The trial of 19 executives from two energy companies accused of defrauding the state is due to resume on February 5 after the suspects proposed on their first day in court Friday to return 103 million euros.
The 19 Hellas Power and Energa executives are accused of withholding from the state 257 million euros they had collected from customers in payment for a property tax that was levied through electricity bills. The suspects are disputing the figure and have offered to return 103 million euros, which is currently frozen in the two company’s accounts. They are seeking to take advantage of a recent law that allows courts to hand down more lenient sentences for financial crimes if money has been paid back into public coffers.
Greece’s anti-money laundering authority froze 103 million euro in the two companies’ bank accounts in February 2012 following an investigation into their activities. The two firms, which resold electricity provided by the Public Power Corporation, were founded amid efforts to increase competition in the energy market.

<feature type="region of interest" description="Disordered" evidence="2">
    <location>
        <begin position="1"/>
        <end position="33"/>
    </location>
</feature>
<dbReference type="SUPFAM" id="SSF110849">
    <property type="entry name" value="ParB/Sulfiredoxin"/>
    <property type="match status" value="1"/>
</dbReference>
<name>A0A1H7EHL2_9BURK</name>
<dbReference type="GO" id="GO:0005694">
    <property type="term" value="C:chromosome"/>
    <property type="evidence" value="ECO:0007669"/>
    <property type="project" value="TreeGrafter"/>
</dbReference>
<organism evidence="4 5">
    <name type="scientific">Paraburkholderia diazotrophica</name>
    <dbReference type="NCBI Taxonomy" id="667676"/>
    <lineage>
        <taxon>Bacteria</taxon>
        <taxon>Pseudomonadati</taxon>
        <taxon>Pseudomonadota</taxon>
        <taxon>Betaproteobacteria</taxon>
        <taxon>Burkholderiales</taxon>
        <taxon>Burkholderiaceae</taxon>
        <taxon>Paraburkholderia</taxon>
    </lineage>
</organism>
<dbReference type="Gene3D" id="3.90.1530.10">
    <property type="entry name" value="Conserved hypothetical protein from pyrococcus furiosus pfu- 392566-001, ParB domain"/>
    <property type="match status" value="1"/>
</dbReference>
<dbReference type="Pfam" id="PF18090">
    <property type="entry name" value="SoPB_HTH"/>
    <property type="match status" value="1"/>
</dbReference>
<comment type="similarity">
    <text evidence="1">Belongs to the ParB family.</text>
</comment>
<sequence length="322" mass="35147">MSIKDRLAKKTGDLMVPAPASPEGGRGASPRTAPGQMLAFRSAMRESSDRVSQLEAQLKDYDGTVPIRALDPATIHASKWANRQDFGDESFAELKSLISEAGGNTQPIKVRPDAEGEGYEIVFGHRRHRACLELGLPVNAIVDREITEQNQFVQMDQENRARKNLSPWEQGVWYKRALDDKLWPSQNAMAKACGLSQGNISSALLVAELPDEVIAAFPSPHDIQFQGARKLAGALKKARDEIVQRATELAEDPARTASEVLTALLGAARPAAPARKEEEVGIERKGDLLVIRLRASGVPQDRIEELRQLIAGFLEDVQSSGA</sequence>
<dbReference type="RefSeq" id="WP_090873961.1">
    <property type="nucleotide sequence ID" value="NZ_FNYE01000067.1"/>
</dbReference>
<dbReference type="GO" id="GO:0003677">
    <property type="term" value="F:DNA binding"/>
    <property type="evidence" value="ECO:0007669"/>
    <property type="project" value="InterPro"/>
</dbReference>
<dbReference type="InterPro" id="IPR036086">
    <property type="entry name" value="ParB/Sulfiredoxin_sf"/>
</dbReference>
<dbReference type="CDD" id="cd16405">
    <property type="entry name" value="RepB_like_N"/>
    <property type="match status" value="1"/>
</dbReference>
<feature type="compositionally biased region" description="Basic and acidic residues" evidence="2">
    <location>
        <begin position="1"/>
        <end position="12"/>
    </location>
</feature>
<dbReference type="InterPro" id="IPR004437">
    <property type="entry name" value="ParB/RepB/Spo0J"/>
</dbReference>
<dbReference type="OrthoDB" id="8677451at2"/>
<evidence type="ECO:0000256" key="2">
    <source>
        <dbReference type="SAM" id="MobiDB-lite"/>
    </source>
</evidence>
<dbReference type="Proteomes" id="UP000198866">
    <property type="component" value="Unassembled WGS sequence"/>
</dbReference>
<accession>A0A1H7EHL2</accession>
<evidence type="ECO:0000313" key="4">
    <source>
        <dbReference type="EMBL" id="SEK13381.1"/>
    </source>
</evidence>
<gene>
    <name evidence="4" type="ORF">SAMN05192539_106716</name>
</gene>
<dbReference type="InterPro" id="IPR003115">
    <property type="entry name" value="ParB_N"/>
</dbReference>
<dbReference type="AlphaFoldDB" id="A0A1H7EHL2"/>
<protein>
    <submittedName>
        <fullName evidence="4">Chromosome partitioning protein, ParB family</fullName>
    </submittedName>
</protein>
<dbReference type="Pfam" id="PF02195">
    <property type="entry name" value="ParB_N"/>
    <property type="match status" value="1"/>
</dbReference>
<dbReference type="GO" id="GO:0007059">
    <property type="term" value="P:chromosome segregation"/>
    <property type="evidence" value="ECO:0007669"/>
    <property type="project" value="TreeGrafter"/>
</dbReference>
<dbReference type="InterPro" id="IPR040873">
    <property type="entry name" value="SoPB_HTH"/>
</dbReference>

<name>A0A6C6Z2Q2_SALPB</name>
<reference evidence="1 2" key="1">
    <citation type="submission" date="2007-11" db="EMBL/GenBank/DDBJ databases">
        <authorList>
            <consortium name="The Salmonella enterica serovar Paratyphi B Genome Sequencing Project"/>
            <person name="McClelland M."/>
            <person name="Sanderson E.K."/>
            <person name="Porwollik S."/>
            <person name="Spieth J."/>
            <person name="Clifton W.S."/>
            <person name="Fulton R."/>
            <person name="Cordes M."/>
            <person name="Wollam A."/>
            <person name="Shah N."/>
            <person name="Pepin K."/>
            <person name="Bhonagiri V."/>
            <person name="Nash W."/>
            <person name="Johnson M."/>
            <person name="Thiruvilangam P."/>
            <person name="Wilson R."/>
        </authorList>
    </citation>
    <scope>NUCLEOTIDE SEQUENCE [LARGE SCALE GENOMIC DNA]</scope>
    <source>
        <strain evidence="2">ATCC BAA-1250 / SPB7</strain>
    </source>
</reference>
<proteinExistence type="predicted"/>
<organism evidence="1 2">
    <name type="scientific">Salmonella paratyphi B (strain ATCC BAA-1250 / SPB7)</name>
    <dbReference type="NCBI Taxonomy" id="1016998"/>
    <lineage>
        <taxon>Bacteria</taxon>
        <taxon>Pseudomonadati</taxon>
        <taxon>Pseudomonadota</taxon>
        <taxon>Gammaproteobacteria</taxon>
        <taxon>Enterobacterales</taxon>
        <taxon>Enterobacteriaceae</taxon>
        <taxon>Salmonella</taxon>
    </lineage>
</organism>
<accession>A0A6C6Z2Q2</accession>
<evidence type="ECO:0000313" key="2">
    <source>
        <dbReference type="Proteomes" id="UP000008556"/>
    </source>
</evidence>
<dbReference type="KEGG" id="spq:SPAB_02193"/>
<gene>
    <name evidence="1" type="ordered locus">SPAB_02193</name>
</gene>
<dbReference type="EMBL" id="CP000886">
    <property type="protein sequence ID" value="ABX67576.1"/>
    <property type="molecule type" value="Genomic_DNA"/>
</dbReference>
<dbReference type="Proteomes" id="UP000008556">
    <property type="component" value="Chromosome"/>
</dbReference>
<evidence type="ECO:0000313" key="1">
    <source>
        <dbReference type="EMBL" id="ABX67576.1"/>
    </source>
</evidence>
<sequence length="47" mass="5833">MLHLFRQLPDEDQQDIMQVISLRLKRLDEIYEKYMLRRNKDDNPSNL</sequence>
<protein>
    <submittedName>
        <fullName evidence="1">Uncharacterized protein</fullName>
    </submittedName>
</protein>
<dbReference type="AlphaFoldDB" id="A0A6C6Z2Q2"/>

The two companies are accused of embezzling 257 million euros from the Greek state through a special property tax levied through electricity bills. The companies allegedly collected the levies but subsequently failed to hand the money over to the state.
The move by the Energa and Hellas Power executives came just a few days after former Transport and Communications Minister Tasos Mantelis offered to return 230,000 euros he received from Germany’s Siemens in return for a more lenient sentence in his bribery trial.